The collective result, according to one member of the 1 percent, is a fear that the rich are in deep, deep trouble. Maybe not today but soon.
“You have a bunch of people who see conspiracies everywhere and believe that this inequality issue will quickly turn into serious class warfare,” said this person, who asked not to be identified by name so as not to anger any wealthy friends. “They don’t believe inequality is bad and believe the only way to deal with it is to allow entrepreneurs to have even fewer shackles.”…
The phenomena is not limited to the U.S. bankers across the globe who gathered for the World Economic Forum in Davos, Switzerland, last week and complained publicly and privately that in their view vilification of the rich, particularly in the financial industry, has gone far enough.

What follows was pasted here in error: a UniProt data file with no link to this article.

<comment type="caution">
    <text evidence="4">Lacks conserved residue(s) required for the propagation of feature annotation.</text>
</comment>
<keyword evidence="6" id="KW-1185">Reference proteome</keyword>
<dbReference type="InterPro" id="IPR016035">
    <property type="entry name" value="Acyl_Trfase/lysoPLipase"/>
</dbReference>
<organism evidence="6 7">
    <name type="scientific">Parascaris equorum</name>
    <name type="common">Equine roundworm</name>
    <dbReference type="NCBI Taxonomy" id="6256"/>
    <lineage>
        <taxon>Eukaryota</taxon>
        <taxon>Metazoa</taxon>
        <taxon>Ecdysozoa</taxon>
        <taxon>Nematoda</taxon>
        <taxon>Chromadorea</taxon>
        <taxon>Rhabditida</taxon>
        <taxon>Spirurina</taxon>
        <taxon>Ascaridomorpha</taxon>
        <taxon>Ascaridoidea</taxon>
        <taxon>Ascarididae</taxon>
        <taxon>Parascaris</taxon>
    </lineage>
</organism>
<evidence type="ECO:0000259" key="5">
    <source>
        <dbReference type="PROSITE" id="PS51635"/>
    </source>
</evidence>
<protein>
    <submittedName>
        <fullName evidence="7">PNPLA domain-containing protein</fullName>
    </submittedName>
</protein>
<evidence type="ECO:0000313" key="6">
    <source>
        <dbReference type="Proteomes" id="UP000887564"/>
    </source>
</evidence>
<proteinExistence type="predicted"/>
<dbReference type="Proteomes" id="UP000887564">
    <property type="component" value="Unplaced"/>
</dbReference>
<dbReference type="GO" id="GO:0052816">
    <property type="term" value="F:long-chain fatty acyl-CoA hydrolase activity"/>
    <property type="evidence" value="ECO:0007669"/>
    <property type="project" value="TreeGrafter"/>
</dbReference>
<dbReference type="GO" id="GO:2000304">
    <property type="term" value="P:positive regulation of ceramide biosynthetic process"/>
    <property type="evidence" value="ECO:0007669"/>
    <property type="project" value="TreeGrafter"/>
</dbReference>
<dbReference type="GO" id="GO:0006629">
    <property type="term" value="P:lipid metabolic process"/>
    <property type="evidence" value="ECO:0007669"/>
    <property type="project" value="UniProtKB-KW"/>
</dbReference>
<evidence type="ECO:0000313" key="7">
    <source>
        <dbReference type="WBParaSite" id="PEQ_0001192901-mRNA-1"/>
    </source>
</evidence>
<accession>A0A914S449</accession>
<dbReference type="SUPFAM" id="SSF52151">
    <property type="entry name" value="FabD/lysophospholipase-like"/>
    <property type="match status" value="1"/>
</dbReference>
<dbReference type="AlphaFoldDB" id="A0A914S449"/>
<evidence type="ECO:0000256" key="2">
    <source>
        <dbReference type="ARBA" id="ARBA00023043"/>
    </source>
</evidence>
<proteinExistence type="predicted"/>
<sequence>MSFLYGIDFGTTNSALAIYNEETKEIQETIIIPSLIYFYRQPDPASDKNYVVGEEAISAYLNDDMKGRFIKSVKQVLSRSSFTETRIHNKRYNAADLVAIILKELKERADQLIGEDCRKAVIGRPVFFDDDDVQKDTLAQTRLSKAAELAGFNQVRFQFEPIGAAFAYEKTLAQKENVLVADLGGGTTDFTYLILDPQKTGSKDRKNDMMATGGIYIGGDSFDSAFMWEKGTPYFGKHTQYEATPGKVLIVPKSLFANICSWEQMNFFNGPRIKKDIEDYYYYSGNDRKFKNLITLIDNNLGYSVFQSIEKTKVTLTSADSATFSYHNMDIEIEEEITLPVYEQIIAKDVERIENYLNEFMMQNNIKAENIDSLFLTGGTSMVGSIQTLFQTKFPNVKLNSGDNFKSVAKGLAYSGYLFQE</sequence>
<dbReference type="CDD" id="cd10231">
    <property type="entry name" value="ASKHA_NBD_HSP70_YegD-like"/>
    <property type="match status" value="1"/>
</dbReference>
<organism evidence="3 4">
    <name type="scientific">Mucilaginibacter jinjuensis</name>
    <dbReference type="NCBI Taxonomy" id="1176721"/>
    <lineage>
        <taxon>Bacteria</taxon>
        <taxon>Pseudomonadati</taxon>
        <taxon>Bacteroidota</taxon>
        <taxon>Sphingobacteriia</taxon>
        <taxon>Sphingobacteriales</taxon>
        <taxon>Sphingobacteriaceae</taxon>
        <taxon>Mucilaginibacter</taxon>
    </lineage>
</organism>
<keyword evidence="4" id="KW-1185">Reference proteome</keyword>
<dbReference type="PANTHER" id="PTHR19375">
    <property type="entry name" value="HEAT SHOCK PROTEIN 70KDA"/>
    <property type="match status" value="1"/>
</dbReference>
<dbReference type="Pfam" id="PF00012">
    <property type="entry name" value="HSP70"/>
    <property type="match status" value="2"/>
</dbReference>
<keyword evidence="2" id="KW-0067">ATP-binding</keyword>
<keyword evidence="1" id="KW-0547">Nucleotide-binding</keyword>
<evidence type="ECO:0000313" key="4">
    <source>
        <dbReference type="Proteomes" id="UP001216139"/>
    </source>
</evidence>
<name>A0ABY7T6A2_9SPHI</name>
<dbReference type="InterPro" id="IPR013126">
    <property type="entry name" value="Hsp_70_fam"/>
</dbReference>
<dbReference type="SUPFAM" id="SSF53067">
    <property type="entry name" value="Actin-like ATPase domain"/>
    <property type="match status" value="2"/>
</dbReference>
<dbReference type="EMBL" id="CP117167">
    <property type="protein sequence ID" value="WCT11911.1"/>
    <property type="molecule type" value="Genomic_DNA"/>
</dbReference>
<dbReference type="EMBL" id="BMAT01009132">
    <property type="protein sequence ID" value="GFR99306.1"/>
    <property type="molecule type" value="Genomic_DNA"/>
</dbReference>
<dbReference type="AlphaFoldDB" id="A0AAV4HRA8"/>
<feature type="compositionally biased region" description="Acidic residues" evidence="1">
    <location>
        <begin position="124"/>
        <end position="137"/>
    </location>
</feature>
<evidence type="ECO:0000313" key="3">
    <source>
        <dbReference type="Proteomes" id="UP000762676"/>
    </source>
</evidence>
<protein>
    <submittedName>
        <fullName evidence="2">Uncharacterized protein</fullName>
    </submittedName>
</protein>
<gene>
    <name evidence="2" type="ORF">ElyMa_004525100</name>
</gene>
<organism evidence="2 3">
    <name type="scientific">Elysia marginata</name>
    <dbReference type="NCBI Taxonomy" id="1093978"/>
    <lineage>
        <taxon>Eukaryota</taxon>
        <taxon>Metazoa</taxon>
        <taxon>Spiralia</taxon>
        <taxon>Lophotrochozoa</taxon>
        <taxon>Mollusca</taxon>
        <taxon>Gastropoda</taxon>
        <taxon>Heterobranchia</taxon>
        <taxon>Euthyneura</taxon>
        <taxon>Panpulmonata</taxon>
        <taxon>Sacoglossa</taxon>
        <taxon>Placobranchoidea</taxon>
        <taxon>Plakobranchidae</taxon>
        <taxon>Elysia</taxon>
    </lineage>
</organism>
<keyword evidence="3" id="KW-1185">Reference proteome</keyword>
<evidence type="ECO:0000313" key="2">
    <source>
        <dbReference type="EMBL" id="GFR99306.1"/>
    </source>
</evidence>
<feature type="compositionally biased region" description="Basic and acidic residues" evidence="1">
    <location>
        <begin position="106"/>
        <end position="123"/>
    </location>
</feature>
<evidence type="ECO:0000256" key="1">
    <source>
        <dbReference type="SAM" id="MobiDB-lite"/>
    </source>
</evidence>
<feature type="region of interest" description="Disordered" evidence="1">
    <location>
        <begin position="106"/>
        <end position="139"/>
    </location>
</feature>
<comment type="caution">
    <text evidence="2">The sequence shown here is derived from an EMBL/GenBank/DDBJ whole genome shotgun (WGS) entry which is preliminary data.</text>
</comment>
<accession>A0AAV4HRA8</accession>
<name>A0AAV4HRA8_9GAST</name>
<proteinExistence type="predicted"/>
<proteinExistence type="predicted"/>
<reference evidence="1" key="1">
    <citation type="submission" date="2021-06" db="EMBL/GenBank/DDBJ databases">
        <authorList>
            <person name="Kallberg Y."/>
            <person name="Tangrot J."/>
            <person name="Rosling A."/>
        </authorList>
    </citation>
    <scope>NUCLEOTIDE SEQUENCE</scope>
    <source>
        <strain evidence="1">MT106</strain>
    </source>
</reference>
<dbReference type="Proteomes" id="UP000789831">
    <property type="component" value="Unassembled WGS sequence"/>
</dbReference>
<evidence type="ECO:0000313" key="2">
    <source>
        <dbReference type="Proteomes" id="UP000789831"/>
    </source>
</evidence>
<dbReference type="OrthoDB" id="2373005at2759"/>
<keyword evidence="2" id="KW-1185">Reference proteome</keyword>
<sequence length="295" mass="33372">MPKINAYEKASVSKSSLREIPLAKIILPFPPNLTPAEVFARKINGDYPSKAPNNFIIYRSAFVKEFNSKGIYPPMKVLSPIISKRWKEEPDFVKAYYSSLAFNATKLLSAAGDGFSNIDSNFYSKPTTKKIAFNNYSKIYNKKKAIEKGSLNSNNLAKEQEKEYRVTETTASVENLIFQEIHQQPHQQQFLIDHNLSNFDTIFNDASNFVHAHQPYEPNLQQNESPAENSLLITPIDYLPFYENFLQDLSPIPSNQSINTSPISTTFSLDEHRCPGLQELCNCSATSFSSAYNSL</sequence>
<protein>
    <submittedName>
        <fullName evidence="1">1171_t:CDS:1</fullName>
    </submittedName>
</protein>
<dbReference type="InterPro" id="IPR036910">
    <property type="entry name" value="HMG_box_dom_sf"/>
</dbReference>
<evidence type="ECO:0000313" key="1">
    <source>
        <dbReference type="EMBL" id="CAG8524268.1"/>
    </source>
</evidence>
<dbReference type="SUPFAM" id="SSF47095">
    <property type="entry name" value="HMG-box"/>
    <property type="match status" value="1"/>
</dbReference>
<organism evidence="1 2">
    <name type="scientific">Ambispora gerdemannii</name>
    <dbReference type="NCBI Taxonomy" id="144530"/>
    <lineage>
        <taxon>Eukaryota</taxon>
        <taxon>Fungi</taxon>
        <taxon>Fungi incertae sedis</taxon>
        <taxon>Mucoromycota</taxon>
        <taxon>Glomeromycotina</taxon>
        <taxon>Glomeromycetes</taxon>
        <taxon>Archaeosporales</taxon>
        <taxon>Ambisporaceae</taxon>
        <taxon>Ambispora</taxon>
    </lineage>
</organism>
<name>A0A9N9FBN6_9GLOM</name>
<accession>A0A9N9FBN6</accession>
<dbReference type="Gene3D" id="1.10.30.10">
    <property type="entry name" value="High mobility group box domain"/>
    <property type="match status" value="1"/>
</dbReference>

“Life is hard enough, and I think this constant lecturing on ethics and on integrity by many stakeholders is probably the most frustrating part of the equation. Because I don’t think there are many people who are perfect,” Sergio Ermotti, chief executive of UBS AG, told The Wall Street Journal. “We are far from being perfect … but it’s not going to be very helpful to be constantly bashing banks.”
But perhaps nowhere is the collective freakout more pronounced than the financial capital of the world.
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